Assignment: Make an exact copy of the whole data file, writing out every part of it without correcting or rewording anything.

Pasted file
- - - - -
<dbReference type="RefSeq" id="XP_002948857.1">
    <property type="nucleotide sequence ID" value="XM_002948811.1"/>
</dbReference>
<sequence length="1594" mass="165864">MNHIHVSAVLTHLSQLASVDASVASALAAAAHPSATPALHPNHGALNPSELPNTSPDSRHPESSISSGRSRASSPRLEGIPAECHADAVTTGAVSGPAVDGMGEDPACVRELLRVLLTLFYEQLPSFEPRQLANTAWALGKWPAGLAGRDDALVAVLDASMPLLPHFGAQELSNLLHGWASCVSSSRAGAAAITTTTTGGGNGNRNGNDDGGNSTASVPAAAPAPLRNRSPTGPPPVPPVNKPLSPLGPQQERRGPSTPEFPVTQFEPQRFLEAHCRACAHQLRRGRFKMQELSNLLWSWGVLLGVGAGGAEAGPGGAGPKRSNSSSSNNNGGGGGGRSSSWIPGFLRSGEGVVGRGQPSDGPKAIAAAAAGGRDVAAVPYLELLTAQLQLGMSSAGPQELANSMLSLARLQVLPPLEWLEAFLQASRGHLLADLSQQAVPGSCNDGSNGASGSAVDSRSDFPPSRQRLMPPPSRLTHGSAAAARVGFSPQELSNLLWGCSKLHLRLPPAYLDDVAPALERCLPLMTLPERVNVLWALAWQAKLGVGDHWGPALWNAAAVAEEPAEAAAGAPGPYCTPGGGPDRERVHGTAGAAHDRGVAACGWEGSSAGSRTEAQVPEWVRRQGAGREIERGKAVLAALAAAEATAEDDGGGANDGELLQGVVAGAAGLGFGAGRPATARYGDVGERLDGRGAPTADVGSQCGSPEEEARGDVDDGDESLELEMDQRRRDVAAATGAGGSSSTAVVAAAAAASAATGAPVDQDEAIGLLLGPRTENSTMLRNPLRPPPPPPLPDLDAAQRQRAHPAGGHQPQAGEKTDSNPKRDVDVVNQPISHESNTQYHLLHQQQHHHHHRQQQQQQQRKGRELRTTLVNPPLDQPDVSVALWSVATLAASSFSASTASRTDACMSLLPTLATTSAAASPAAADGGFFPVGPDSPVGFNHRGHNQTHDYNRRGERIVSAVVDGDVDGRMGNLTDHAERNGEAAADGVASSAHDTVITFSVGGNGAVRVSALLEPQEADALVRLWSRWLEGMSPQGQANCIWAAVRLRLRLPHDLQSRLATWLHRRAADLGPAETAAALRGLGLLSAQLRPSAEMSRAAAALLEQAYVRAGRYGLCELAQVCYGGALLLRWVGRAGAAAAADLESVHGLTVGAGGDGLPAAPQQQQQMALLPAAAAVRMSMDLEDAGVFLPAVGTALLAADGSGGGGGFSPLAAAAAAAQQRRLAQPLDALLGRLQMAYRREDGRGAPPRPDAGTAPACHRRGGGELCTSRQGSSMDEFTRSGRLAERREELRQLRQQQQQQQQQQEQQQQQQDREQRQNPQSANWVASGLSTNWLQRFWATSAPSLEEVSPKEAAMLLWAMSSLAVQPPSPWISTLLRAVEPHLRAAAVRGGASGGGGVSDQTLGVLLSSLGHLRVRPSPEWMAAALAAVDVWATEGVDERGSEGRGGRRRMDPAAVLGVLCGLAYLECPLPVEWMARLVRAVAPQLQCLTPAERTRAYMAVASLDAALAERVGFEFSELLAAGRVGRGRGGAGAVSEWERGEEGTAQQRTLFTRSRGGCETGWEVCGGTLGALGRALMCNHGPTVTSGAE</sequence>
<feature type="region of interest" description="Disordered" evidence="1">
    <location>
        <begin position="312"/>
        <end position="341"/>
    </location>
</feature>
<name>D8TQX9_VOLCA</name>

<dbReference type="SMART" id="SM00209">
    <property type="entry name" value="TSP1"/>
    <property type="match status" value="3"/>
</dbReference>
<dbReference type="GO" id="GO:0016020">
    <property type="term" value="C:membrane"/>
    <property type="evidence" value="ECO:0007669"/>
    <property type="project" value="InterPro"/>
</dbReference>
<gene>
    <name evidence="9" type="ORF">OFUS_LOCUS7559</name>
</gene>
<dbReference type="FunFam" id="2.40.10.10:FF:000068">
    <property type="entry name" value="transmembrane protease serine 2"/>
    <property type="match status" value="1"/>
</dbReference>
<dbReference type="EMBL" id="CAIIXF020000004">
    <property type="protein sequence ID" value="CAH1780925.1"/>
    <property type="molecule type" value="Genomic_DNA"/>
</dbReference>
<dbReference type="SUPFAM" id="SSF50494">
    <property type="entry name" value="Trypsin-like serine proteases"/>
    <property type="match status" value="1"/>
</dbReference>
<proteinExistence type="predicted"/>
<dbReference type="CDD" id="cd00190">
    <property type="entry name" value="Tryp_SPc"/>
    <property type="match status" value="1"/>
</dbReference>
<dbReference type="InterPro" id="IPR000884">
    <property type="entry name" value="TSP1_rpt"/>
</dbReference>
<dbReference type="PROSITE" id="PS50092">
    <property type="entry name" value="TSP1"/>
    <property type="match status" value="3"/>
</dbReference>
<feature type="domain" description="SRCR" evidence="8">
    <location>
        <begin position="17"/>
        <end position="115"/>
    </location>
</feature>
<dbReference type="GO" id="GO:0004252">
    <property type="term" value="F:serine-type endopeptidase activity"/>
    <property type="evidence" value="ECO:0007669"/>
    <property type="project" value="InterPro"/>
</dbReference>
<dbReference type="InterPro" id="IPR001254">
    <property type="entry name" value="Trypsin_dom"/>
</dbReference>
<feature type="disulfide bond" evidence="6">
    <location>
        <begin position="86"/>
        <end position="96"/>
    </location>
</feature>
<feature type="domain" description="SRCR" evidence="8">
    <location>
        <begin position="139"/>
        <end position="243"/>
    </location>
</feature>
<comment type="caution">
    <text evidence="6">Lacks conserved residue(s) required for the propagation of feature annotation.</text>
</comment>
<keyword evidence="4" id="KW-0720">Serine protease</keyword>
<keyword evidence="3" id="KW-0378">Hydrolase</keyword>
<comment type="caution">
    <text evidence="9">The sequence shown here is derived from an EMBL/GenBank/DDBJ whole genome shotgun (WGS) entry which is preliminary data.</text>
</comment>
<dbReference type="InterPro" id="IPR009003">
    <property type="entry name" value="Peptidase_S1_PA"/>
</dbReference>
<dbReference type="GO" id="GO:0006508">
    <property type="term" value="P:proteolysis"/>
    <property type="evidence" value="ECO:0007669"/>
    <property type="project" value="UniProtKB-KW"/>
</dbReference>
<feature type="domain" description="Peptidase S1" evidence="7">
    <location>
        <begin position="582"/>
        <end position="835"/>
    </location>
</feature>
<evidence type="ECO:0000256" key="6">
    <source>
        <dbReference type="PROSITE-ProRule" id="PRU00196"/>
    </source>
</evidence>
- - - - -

<dbReference type="RefSeq" id="XP_002948857.1">
    <property type="nucleotide sequence ID" value="XM_002948811.1"/>
</dbReference>
<sequence length="1594" mass="165864">MNHIHVSAVLTHLSQLASVDASVASALAAAAHPSATPALHPNHGALNPSELPNTSPDSRHPESSISSGRSRASSPRLEGIPAECHADAVTTGAVSGPAVDGMGEDPACVRELLRVLLTLFYEQLPSFEPRQLANTAWALGKWPAGLAGRDDALVAVLDASMPLLPHFGAQELSNLLHGWASCVSSSRAGAAAITTTTTGGGNGNRNGNDDGGNSTASVPAAAPAPLRNRSPTGPPPVPPVNKPLSPLGPQQERRGPSTPEFPVTQFEPQRFLEAHCRACAHQLRRGRFKMQELSNLLWSWGVLLGVGAGGAEAGPGGAGPKRSNSSSSNNNGGGGGGRSSSWIPGFLRSGEGVVGRGQPSDGPKAIAAAAAGGRDVAAVPYLELLTAQLQLGMSSAGPQELANSMLSLARLQVLPPLEWLEAFLQASRGHLLADLSQQAVPGSCNDGSNGASGSAVDSRSDFPPSRQRLMPPPSRLTHGSAAAARVGFSPQELSNLLWGCSKLHLRLPPAYLDDVAPALERCLPLMTLPERVNVLWALAWQAKLGVGDHWGPALWNAAAVAEEPAEAAAGAPGPYCTPGGGPDRERVHGTAGAAHDRGVAACGWEGSSAGSRTEAQVPEWVRRQGAGREIERGKAVLAALAAAEATAEDDGGGANDGELLQGVVAGAAGLGFGAGRPATARYGDVGERLDGRGAPTADVGSQCGSPEEEARGDVDDGDESLELEMDQRRRDVAAATGAGGSSSTAVVAAAAAASAATGAPVDQDEAIGLLLGPRTENSTMLRNPLRPPPPPPLPDLDAAQRQRAHPAGGHQPQAGEKTDSNPKRDVDVVNQPISHESNTQYHLLHQQQHHHHHRQQQQQQQRKGRELRTTLVNPPLDQPDVSVALWSVATLAASSFSASTASRTDACMSLLPTLATTSAAASPAAADGGFFPVGPDSPVGFNHRGHNQTHDYNRRGERIVSAVVDGDVDGRMGNLTDHAERNGEAAADGVASSAHDTVITFSVGGNGAVRVSALLEPQEADALVRLWSRWLEGMSPQGQANCIWAAVRLRLRLPHDLQSRLATWLHRRAADLGPAETAAALRGLGLLSAQLRPSAEMSRAAAALLEQAYVRAGRYGLCELAQVCYGGALLLRWVGRAGAAAAADLESVHGLTVGAGGDGLPAAPQQQQQMALLPAAAAVRMSMDLEDAGVFLPAVGTALLAADGSGGGGGFSPLAAAAAAAQQRRLAQPLDALLGRLQMAYRREDGRGAPPRPDAGTAPACHRRGGGELCTSRQGSSMDEFTRSGRLAERREELRQLRQQQQQQQQQQEQQQQQQDREQRQNPQSANWVASGLSTNWLQRFWATSAPSLEEVSPKEAAMLLWAMSSLAVQPPSPWISTLLRAVEPHLRAAAVRGGASGGGGVSDQTLGVLLSSLGHLRVRPSPEWMAAALAAVDVWATEGVDERGSEGRGGRRRMDPAAVLGVLCGLAYLECPLPVEWMARLVRAVAPQLQCLTPAERTRAYMAVASLDAALAERVGFEFSELLAAGRVGRGRGGAGAVSEWERGEEGTAQQRTLFTRSRGGCETGWEVCGGTLGALGRALMCNHGPTVTSGAE</sequence>
<feature type="region of interest" description="Disordered" evidence="1">
    <location>
        <begin position="312"/>
        <end position="341"/>
    </location>
</feature>
<name>D8TQX9_VOLCA</name>

<dbReference type="SMART" id="SM00209">
    <property type="entry name" value="TSP1"/>
    <property type="match status" value="3"/>
</dbReference>
<dbReference type="GO" id="GO:0016020">
    <property type="term" value="C:membrane"/>
    <property type="evidence" value="ECO:0007669"/>
    <property type="project" value="InterPro"/>
</dbReference>
<gene>
    <name evidence="9" type="ORF">OFUS_LOCUS7559</name>
</gene>
<dbReference type="FunFam" id="2.40.10.10:FF:000068">
    <property type="entry name" value="transmembrane protease serine 2"/>
    <property type="match status" value="1"/>
</dbReference>
<dbReference type="EMBL" id="CAIIXF020000004">
    <property type="protein sequence ID" value="CAH1780925.1"/>
    <property type="molecule type" value="Genomic_DNA"/>
</dbReference>
<dbReference type="SUPFAM" id="SSF50494">
    <property type="entry name" value="Trypsin-like serine proteases"/>
    <property type="match status" value="1"/>
</dbReference>
<proteinExistence type="predicted"/>
<dbReference type="CDD" id="cd00190">
    <property type="entry name" value="Tryp_SPc"/>
    <property type="match status" value="1"/>
</dbReference>
<dbReference type="InterPro" id="IPR000884">
    <property type="entry name" value="TSP1_rpt"/>
</dbReference>
<dbReference type="PROSITE" id="PS50092">
    <property type="entry name" value="TSP1"/>
    <property type="match status" value="3"/>
</dbReference>
<feature type="domain" description="SRCR" evidence="8">
    <location>
        <begin position="17"/>
        <end position="115"/>
    </location>
</feature>
<dbReference type="GO" id="GO:0004252">
    <property type="term" value="F:serine-type endopeptidase activity"/>
    <property type="evidence" value="ECO:0007669"/>
    <property type="project" value="InterPro"/>
</dbReference>
<dbReference type="InterPro" id="IPR001254">
    <property type="entry name" value="Trypsin_dom"/>
</dbReference>
<feature type="disulfide bond" evidence="6">
    <location>
        <begin position="86"/>
        <end position="96"/>
    </location>
</feature>
<feature type="domain" description="SRCR" evidence="8">
    <location>
        <begin position="139"/>
        <end position="243"/>
    </location>
</feature>
<comment type="caution">
    <text evidence="6">Lacks conserved residue(s) required for the propagation of feature annotation.</text>
</comment>
<keyword evidence="4" id="KW-0720">Serine protease</keyword>
<keyword evidence="3" id="KW-0378">Hydrolase</keyword>
<comment type="caution">
    <text evidence="9">The sequence shown here is derived from an EMBL/GenBank/DDBJ whole genome shotgun (WGS) entry which is preliminary data.</text>
</comment>
<dbReference type="InterPro" id="IPR009003">
    <property type="entry name" value="Peptidase_S1_PA"/>
</dbReference>
<dbReference type="GO" id="GO:0006508">
    <property type="term" value="P:proteolysis"/>
    <property type="evidence" value="ECO:0007669"/>
    <property type="project" value="UniProtKB-KW"/>
</dbReference>
<feature type="domain" description="Peptidase S1" evidence="7">
    <location>
        <begin position="582"/>
        <end position="835"/>
    </location>
</feature>
<evidence type="ECO:0000256" key="6">
    <source>
        <dbReference type="PROSITE-ProRule" id="PRU00196"/>
    </source>
</evidence>